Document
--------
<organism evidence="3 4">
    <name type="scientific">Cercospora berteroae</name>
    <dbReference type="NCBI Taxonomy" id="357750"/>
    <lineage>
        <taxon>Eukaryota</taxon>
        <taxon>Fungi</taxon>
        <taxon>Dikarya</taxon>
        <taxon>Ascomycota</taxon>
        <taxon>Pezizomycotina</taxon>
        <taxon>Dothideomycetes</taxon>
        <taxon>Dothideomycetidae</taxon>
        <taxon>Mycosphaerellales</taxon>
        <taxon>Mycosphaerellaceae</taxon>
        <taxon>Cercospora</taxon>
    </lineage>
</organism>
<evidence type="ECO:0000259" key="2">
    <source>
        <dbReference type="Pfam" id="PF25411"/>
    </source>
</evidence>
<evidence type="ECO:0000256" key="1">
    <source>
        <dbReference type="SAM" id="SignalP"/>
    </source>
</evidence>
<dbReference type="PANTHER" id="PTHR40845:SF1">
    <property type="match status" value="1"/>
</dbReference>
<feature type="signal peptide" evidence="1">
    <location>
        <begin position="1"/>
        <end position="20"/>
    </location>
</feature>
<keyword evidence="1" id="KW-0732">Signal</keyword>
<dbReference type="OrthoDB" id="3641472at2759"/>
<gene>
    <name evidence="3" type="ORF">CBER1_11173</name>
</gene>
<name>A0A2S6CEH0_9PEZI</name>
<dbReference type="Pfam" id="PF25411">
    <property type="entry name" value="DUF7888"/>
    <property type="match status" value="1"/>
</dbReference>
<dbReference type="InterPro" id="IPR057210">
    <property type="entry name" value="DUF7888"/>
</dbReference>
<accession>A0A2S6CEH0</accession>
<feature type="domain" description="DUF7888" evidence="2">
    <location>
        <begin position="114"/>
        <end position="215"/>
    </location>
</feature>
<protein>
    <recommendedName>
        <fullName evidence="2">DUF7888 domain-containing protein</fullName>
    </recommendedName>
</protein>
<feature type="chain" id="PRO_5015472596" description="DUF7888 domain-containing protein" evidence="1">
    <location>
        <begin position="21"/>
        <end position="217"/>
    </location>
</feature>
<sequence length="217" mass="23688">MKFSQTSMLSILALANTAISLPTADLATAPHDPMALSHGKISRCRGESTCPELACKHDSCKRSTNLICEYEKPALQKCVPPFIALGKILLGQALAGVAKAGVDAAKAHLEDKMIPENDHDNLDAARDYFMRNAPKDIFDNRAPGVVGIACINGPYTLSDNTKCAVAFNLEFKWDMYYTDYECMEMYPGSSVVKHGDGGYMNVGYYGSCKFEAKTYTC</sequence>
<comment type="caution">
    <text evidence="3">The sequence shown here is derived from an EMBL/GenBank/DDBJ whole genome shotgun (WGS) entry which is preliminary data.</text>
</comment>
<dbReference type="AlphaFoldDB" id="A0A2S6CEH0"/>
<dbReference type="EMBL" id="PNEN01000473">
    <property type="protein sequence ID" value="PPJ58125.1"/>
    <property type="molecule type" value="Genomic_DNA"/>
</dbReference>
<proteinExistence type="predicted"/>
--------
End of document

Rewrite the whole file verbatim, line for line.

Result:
<organism evidence="3 4">
    <name type="scientific">Cercospora berteroae</name>
    <dbReference type="NCBI Taxonomy" id="357750"/>
    <lineage>
        <taxon>Eukaryota</taxon>
        <taxon>Fungi</taxon>
        <taxon>Dikarya</taxon>
        <taxon>Ascomycota</taxon>
        <taxon>Pezizomycotina</taxon>
        <taxon>Dothideomycetes</taxon>
        <taxon>Dothideomycetidae</taxon>
        <taxon>Mycosphaerellales</taxon>
        <taxon>Mycosphaerellaceae</taxon>
        <taxon>Cercospora</taxon>
    </lineage>
</organism>
<evidence type="ECO:0000259" key="2">
    <source>
        <dbReference type="Pfam" id="PF25411"/>
    </source>
</evidence>
<evidence type="ECO:0000256" key="1">
    <source>
        <dbReference type="SAM" id="SignalP"/>
    </source>
</evidence>
<dbReference type="PANTHER" id="PTHR40845:SF1">
    <property type="match status" value="1"/>
</dbReference>
<feature type="signal peptide" evidence="1">
    <location>
        <begin position="1"/>
        <end position="20"/>
    </location>
</feature>
<keyword evidence="1" id="KW-0732">Signal</keyword>
<dbReference type="OrthoDB" id="3641472at2759"/>
<gene>
    <name evidence="3" type="ORF">CBER1_11173</name>
</gene>
<name>A0A2S6CEH0_9PEZI</name>
<dbReference type="Pfam" id="PF25411">
    <property type="entry name" value="DUF7888"/>
    <property type="match status" value="1"/>
</dbReference>
<dbReference type="InterPro" id="IPR057210">
    <property type="entry name" value="DUF7888"/>
</dbReference>
<accession>A0A2S6CEH0</accession>
<feature type="domain" description="DUF7888" evidence="2">
    <location>
        <begin position="114"/>
        <end position="215"/>
    </location>
</feature>
<protein>
    <recommendedName>
        <fullName evidence="2">DUF7888 domain-containing protein</fullName>
    </recommendedName>
</protein>
<feature type="chain" id="PRO_5015472596" description="DUF7888 domain-containing protein" evidence="1">
    <location>
        <begin position="21"/>
        <end position="217"/>
    </location>
</feature>
<sequence length="217" mass="23688">MKFSQTSMLSILALANTAISLPTADLATAPHDPMALSHGKISRCRGESTCPELACKHDSCKRSTNLICEYEKPALQKCVPPFIALGKILLGQALAGVAKAGVDAAKAHLEDKMIPENDHDNLDAARDYFMRNAPKDIFDNRAPGVVGIACINGPYTLSDNTKCAVAFNLEFKWDMYYTDYECMEMYPGSSVVKHGDGGYMNVGYYGSCKFEAKTYTC</sequence>
<comment type="caution">
    <text evidence="3">The sequence shown here is derived from an EMBL/GenBank/DDBJ whole genome shotgun (WGS) entry which is preliminary data.</text>
</comment>
<dbReference type="AlphaFoldDB" id="A0A2S6CEH0"/>
<dbReference type="EMBL" id="PNEN01000473">
    <property type="protein sequence ID" value="PPJ58125.1"/>
    <property type="molecule type" value="Genomic_DNA"/>
</dbReference>
<proteinExistence type="predicted"/>